The driver in the FV18 is their top-of-the-line DS1820, the largest and most powerful the company has ever offered. It's a high excursion unit featuring a one piece anodized aluminum cone with a thick rubber surround. Mounted to a 12 spoke aluminum frame which has been painted matt black, this is one very robust piece.


{Hint; can you guess one of the movies used during this evaluation?}

Befitting a driver of this pedigree, the DS1820 was mounted using 12 screws instead of the typical 8. That's probably warranted as it proved to be pretty heavy, so the more anchor points the better. There's venting everywhere - under the spider, around the entire perimeter of the voice coil, on the backside of the magnet - so thermal compression due to extended periods of high output should not be an issue. That was the case in real world usage as the FV18 driver never emitted a single bad sound, no matter how hard I pushed it.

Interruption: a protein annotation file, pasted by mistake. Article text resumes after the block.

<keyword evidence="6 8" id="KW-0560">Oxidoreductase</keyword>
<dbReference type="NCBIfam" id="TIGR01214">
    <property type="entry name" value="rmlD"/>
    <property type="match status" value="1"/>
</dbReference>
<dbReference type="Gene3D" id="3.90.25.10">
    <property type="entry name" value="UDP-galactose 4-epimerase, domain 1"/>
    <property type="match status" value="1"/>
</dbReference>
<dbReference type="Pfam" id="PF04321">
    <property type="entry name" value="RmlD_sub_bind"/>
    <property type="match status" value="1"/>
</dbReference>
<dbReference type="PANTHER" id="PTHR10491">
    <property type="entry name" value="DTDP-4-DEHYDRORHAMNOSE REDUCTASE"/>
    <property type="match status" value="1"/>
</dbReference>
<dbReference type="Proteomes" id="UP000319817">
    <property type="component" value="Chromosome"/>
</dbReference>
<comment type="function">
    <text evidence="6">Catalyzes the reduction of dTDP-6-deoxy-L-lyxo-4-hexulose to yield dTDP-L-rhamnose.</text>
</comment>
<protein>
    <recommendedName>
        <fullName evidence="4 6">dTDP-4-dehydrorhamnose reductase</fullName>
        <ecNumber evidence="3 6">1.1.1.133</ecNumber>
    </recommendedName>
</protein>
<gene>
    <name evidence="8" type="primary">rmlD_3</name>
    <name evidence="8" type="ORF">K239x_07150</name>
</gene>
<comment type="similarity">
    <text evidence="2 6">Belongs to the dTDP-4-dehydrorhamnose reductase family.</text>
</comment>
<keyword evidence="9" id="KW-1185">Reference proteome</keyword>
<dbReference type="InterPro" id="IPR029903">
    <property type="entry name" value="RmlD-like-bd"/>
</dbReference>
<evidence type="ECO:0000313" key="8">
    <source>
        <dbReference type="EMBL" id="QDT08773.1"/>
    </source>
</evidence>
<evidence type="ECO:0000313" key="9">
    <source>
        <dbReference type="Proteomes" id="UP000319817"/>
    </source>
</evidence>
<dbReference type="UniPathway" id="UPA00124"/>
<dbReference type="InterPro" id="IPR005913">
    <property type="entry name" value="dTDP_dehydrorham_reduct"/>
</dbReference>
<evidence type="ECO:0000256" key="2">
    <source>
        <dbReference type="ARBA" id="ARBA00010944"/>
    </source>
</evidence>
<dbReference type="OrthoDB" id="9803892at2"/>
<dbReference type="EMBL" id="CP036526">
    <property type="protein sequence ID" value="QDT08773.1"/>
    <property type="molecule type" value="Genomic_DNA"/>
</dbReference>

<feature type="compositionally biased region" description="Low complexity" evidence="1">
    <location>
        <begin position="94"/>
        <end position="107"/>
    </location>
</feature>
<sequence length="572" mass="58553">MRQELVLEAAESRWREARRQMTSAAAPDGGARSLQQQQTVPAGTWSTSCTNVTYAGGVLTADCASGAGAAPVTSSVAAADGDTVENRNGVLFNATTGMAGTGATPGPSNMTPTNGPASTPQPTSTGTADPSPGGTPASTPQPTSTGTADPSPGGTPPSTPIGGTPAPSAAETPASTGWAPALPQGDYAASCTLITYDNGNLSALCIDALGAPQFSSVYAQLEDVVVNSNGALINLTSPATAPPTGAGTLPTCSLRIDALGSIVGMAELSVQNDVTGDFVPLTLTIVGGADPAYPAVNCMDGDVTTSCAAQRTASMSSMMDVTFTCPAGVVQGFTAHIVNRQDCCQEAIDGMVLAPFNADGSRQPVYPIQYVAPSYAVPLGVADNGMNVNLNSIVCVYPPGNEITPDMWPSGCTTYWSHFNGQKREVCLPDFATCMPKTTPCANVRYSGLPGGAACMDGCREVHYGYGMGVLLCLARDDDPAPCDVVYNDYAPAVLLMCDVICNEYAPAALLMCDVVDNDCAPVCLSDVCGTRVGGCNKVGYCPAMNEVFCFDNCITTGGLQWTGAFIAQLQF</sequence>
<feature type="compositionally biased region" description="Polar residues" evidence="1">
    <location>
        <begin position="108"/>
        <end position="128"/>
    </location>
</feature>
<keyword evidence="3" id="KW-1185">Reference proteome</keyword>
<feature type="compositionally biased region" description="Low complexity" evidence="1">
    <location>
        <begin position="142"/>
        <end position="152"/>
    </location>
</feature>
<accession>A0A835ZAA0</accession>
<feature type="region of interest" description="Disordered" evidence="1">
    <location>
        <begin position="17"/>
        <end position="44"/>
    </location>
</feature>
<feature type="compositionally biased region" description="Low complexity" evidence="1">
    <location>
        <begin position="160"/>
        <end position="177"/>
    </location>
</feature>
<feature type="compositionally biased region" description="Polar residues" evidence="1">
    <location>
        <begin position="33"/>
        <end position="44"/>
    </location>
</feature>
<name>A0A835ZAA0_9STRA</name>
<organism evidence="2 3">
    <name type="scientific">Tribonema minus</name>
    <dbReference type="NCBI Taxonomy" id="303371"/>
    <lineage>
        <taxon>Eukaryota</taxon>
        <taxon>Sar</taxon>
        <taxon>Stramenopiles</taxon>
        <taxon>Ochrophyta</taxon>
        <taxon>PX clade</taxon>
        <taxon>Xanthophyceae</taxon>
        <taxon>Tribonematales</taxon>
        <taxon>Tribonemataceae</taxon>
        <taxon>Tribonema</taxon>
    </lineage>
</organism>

A bass reflex subwoofer relies heavily on port(s) to augment output as its performance is directly related to how efficiently it is able to move air. Rythmik went all out here by using a triple stack of 3.5" round tubes that measure 34" long. Flared at each end to minimize turbulence they start at the top back of the cabinet and snake around to the front, exiting directly below the driver. When you peer inside the enclosure it almost looks like a pipe organ.



To ensure nothing resonates during times of high output each tube is rimmed by an adhesive/caulk as it passes through the cabinet bracing. Mounted to the top panel - directly over each port - are what appears to be inverted Hershey's Kisses. Similar to the port flares, their job is to smooth air flow and minimize turbulence. It's evident there is a lot of attention to detail here, and it shows in the final product as these seemingly inconsequential features contribute to produce a very smooth and well balanced sound. Pay attention to the small stuff and the big stuff takes care of itself.